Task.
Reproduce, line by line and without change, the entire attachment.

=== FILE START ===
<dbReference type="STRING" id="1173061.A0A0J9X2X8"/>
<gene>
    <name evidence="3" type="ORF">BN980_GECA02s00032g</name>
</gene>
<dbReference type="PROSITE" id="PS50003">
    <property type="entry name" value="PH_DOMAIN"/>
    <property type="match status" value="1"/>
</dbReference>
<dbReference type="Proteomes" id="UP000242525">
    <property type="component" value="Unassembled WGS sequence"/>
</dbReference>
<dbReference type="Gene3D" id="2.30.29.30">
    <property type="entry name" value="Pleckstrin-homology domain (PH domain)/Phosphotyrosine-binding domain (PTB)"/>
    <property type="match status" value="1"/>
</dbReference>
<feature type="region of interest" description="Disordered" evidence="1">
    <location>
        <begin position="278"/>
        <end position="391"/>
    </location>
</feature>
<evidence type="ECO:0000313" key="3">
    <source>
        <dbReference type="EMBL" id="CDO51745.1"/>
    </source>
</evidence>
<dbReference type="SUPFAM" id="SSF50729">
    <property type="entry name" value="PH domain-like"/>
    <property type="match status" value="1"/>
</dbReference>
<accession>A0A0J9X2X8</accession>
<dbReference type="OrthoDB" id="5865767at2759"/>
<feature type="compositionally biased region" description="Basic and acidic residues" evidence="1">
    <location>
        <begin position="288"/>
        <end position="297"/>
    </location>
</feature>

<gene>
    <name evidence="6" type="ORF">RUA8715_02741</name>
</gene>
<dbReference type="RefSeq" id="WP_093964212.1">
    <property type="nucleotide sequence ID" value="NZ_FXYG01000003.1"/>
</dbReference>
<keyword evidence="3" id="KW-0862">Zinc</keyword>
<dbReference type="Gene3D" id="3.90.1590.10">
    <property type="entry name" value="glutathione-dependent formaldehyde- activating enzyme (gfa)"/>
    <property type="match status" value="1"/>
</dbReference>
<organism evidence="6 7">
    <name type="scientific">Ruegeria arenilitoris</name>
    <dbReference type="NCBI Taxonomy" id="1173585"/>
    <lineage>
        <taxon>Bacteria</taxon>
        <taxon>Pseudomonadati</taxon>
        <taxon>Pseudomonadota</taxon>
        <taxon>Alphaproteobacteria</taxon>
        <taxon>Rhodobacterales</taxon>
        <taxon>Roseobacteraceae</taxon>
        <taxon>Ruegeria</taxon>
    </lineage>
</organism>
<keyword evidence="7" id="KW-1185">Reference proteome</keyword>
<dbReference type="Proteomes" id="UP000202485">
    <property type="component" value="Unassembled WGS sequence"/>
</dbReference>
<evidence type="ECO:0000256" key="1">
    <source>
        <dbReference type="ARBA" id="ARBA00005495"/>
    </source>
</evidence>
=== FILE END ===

<dbReference type="STRING" id="1173061.A0A0J9X2X8"/>
<gene>
    <name evidence="3" type="ORF">BN980_GECA02s00032g</name>
</gene>
<dbReference type="PROSITE" id="PS50003">
    <property type="entry name" value="PH_DOMAIN"/>
    <property type="match status" value="1"/>
</dbReference>
<dbReference type="Proteomes" id="UP000242525">
    <property type="component" value="Unassembled WGS sequence"/>
</dbReference>
<dbReference type="Gene3D" id="2.30.29.30">
    <property type="entry name" value="Pleckstrin-homology domain (PH domain)/Phosphotyrosine-binding domain (PTB)"/>
    <property type="match status" value="1"/>
</dbReference>
<feature type="region of interest" description="Disordered" evidence="1">
    <location>
        <begin position="278"/>
        <end position="391"/>
    </location>
</feature>
<evidence type="ECO:0000313" key="3">
    <source>
        <dbReference type="EMBL" id="CDO51745.1"/>
    </source>
</evidence>
<dbReference type="SUPFAM" id="SSF50729">
    <property type="entry name" value="PH domain-like"/>
    <property type="match status" value="1"/>
</dbReference>
<accession>A0A0J9X2X8</accession>
<dbReference type="OrthoDB" id="5865767at2759"/>
<feature type="compositionally biased region" description="Basic and acidic residues" evidence="1">
    <location>
        <begin position="288"/>
        <end position="297"/>
    </location>
</feature>

<gene>
    <name evidence="6" type="ORF">RUA8715_02741</name>
</gene>
<dbReference type="RefSeq" id="WP_093964212.1">
    <property type="nucleotide sequence ID" value="NZ_FXYG01000003.1"/>
</dbReference>
<keyword evidence="3" id="KW-0862">Zinc</keyword>
<dbReference type="Gene3D" id="3.90.1590.10">
    <property type="entry name" value="glutathione-dependent formaldehyde- activating enzyme (gfa)"/>
    <property type="match status" value="1"/>
</dbReference>
<organism evidence="6 7">
    <name type="scientific">Ruegeria arenilitoris</name>
    <dbReference type="NCBI Taxonomy" id="1173585"/>
    <lineage>
        <taxon>Bacteria</taxon>
        <taxon>Pseudomonadati</taxon>
        <taxon>Pseudomonadota</taxon>
        <taxon>Alphaproteobacteria</taxon>
        <taxon>Rhodobacterales</taxon>
        <taxon>Roseobacteraceae</taxon>
        <taxon>Ruegeria</taxon>
    </lineage>
</organism>
<keyword evidence="7" id="KW-1185">Reference proteome</keyword>
<dbReference type="Proteomes" id="UP000202485">
    <property type="component" value="Unassembled WGS sequence"/>
</dbReference>
<evidence type="ECO:0000256" key="1">
    <source>
        <dbReference type="ARBA" id="ARBA00005495"/>
    </source>
</evidence>